Introduction of concrete levy set to ‘severely impact’ cost of construction

Sherry FitzGerald managing director Marian Finnegan described the levy as 'counterintuitive'

Caoimhe Gordon

Finance Minister Paschal Donohoe has introduced a Defective Concrete Products Levy in this year’s budget which will come into force from April 3 next year.

The new levy on concrete blocks, pouring concrete and certain other concrete products will be applied at a rate of 10pc.

The measure follows the introduction of a comprehensive redress scheme earlier this year for those impacted by the use of defective products in the building of their homes.

Minster Donohoe said the provision of the mica redress scheme comes at “a significant cost” and expects the levy to raise €80m annually.

The Society of Chartered Surveyors Ireland (SCSI) said the introduction of the levy would would add approximately €3,000 to €4,000 to the overall delivery costs of an average 3 bed semi, the most common house type in Ireland.

“The introduction of this levy in April next year has raised question marks over the future viability of those homes and their affordability for first time buyers,” said SCSI president Kevin James.

This was echoed by Tom Parlon, director general of the Construction Industry Federation. He said the federation is concerned that the levy will increase cost of all construction, including “all public infrastructure, commercial, office developments, and housing projects.”

“This is further contributing to inflationary costs in the sector and will increase the costs borne by home buyers,” he concluded.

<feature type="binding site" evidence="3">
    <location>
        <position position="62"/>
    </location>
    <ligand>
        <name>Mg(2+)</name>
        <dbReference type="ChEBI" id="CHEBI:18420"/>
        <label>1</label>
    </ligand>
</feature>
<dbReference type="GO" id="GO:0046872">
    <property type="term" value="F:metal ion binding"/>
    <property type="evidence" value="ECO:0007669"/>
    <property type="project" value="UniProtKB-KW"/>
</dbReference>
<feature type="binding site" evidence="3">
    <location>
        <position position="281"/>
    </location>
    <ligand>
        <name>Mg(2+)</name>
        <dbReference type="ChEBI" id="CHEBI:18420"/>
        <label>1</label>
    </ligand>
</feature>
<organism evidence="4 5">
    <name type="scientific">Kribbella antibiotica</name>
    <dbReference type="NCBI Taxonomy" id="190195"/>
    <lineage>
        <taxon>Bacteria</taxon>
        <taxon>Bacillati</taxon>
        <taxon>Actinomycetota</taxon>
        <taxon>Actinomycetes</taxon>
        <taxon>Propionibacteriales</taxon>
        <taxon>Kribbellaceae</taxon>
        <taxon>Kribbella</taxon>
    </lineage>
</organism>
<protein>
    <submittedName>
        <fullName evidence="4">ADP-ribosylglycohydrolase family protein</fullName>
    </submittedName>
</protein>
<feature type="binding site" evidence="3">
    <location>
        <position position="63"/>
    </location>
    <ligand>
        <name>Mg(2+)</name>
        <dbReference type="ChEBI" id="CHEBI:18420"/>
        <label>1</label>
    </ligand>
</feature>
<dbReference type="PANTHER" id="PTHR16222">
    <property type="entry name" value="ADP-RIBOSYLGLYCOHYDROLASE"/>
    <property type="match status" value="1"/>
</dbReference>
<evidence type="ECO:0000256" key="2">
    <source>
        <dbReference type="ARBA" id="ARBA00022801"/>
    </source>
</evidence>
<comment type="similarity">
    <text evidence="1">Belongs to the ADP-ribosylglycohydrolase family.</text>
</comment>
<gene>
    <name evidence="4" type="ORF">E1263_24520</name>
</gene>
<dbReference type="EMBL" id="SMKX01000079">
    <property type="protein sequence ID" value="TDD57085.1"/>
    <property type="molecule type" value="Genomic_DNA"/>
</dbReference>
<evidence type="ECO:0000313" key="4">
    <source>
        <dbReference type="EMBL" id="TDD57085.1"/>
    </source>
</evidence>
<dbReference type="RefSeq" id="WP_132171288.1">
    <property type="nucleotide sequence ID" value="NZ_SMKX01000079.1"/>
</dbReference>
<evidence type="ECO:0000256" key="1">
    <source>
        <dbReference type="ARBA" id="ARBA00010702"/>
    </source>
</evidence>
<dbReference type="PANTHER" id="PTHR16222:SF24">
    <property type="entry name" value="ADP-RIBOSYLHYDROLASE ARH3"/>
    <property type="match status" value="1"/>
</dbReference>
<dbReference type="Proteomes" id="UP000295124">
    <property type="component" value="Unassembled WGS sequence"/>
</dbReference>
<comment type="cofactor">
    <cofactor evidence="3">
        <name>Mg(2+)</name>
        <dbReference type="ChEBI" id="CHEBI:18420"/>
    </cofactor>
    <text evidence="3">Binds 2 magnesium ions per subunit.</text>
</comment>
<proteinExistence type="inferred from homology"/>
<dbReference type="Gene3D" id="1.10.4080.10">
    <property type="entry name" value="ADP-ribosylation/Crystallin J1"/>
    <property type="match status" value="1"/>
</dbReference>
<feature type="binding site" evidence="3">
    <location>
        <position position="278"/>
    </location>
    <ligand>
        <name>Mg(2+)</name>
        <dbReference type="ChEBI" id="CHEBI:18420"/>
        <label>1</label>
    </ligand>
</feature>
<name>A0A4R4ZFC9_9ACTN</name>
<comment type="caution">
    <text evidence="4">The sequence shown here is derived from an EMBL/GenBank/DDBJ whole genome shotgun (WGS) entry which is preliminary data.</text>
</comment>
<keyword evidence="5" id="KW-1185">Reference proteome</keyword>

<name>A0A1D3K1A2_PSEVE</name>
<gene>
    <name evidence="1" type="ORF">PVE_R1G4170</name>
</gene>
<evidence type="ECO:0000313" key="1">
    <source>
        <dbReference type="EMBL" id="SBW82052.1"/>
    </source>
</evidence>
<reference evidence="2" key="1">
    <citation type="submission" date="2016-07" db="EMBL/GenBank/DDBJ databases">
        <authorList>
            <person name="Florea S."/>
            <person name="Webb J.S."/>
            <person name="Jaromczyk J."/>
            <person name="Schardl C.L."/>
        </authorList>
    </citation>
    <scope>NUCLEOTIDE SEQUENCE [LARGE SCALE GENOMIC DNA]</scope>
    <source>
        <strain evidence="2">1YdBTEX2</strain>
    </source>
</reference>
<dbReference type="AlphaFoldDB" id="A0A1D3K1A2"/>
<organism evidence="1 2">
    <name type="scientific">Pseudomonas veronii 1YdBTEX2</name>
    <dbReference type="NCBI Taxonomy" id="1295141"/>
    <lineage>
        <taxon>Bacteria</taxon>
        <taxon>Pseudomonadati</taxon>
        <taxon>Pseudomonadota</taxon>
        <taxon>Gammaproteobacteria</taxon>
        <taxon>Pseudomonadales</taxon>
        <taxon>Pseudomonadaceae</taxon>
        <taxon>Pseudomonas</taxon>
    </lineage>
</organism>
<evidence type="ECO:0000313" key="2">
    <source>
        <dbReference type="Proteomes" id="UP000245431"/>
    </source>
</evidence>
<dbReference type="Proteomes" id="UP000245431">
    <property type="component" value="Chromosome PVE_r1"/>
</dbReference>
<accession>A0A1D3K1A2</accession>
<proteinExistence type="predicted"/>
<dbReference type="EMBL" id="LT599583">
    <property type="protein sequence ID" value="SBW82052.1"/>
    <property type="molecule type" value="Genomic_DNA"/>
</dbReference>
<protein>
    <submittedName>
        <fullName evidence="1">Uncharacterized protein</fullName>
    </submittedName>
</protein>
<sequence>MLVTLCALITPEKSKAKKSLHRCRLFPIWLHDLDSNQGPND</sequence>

The Irish SME association said it also expects the levy to “severely impact the cost of construction at a time when construction input prices are already high.”

The additional levy was not welcomed by estate agents, with the charge described as “counterintuitive in the current environment” by Sherry FitzGerald managing director Marian Finnegan.

“At a time when affordability is the biggest barrier to home ownership, introducing a levy that will further increase the cost of construction is counterproductive,” added Savills director and head of new homes David Browne.

The redress scheme, which was passed by the government in July, provides financial support for homeowners whose properties were damaged due to the use of concrete blocks that contain excess amounts of pyrite or mica, a sponge-like mineral which is found in concrete blocks.

The scheme offers 100pc redress, with affected homeowners able to avail of up to €420,000 per home.

The expanded scheme is available for affected homeowners in Donegal and Mayo, as well as Clare and Limerick at an additional cost of €500m.

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